Atlanta Improves Adoption Rates for Foster Kids, But Still Falls Short in Key Areas, Latest Report Shows

(Atlanta) — The metropolitan Atlanta foster care system continues to make headway in the treatment of children in its care, according to a progress report released today. Most notably, the Division of Family and Children Services (DFCS) in DeKalb and Fulton Counties showed its best performance yet when it comes to finalizing adoptions in a timely manner.

covers the last six months of 2011. It is the twelfth report to be released by independent court monitors since national advocacy group Children’s Rights won a federal court order that requires sweeping reforms to foster care in metropolitan Atlanta. According to the report, 84 percent of children who were freed for adoption during the latter half of 2010 were adopted within 12 months. This is the first time the state has met or surpassed the performance standard’s threshold of 80 percent.

The report also notes that DFCS is maintaining strong oversight of its foster homes, with 98 percent of homes fully meeting approval standards, and less than one percent of children in overcrowded homes.
The frequency in which case managers visit with children continued to meet standards; workers are expected to visit children in foster care twice a month and visit foster parents monthly. During the monitoring period, case managers completed over 97 percent of the required twice-monthly face-to-face meetings with kids, and 97 percent of the monthly visits with caregivers.

“The kids deserve to see these kinds of improvements in the foster care system,” said Ira Lustbader, Associate Director of Children’s Rights. “However, DFCS still falls short in several important areas that directly affect the safety and well-being of Atlanta’s foster children.”

For example, the report shows that DFCS failed to complete nearly one in five investigations of suspected abuse involving foster children within the required 30-day timeframe. DFCS also continues to fail to recruit enough new foster homes to make up for foster homes that close. The report further notes that beyond simply increasing the number of homes, DFCS must recruit “the right kinds of homes” to meet the needs of kids coming into care, including adolescents and larger sibling groups.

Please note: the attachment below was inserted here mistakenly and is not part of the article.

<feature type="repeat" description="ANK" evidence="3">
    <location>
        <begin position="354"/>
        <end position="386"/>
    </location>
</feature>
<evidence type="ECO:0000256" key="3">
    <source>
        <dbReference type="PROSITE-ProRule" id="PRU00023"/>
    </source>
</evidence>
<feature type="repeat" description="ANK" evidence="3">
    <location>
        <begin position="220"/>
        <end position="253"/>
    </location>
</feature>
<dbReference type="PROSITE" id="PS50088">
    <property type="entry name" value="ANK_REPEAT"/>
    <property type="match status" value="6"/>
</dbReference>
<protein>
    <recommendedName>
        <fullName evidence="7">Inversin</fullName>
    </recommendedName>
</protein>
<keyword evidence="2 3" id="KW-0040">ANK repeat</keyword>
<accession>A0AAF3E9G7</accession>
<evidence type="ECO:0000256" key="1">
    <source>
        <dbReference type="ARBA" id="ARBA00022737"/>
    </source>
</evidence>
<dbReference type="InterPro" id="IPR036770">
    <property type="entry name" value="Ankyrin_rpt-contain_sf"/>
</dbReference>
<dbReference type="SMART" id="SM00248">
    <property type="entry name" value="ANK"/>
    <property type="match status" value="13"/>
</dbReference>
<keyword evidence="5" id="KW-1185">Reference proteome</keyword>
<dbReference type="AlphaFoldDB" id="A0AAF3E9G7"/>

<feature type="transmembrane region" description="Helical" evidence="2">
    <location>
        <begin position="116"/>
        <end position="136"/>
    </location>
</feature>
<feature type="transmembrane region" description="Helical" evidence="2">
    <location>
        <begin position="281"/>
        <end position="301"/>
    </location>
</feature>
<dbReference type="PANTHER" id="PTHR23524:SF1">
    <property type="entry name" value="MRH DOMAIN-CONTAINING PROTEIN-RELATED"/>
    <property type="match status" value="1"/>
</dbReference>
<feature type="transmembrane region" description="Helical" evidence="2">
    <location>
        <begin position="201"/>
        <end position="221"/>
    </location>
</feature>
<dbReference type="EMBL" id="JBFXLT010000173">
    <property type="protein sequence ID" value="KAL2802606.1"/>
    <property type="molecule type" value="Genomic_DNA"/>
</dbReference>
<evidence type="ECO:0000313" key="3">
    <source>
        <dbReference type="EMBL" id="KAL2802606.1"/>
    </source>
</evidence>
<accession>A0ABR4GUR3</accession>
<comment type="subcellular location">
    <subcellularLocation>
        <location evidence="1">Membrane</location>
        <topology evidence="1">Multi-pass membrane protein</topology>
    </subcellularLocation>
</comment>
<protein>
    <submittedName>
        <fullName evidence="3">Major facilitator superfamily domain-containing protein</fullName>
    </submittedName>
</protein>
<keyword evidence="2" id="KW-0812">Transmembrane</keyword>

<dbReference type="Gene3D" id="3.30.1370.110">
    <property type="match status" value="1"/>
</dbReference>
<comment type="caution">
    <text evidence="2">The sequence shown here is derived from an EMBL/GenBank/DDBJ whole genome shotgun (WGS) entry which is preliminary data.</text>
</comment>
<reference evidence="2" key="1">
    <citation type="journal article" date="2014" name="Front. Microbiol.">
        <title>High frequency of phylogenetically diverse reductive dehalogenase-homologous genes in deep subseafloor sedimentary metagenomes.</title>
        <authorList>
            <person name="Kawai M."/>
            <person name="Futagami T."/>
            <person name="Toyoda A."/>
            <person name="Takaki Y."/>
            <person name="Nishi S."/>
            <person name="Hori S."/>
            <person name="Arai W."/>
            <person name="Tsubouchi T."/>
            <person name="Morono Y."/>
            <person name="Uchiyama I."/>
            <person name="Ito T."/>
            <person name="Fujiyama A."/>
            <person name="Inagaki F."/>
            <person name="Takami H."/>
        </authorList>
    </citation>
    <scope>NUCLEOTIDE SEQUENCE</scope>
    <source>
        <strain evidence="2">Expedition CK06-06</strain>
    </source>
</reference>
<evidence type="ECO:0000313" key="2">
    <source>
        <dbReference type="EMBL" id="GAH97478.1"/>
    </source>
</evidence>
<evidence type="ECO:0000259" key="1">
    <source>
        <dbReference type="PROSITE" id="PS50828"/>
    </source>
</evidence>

“Recruiting and supporting an adequate array of foster homes is critical to improving the lives of kids in state custody,” said Lustbader.

Children’s Rights, along with the Atlanta law firm Bondurant, Mixson, and Elmore LLP, filed the reform class action known as Kenny A. v. Perdue against the state of Georgia in 2002 on behalf of all children in foster care in Atlanta. In 2005, Children’s Rights and its Atlanta co-counsel reached a court-enforceable settlement agreement with state officials requiring Georgia to make sweeping reforms to the Atlanta-area foster care systems and to achieve specific benchmarks for progress. Today’s six-month progress report is the latest issued since the Kenny A. case was settled.

The full text of today’s report and a complete collection of materials related to the Kenny A. reform class action that Children’s Rights filed against the state of Georgia can be found at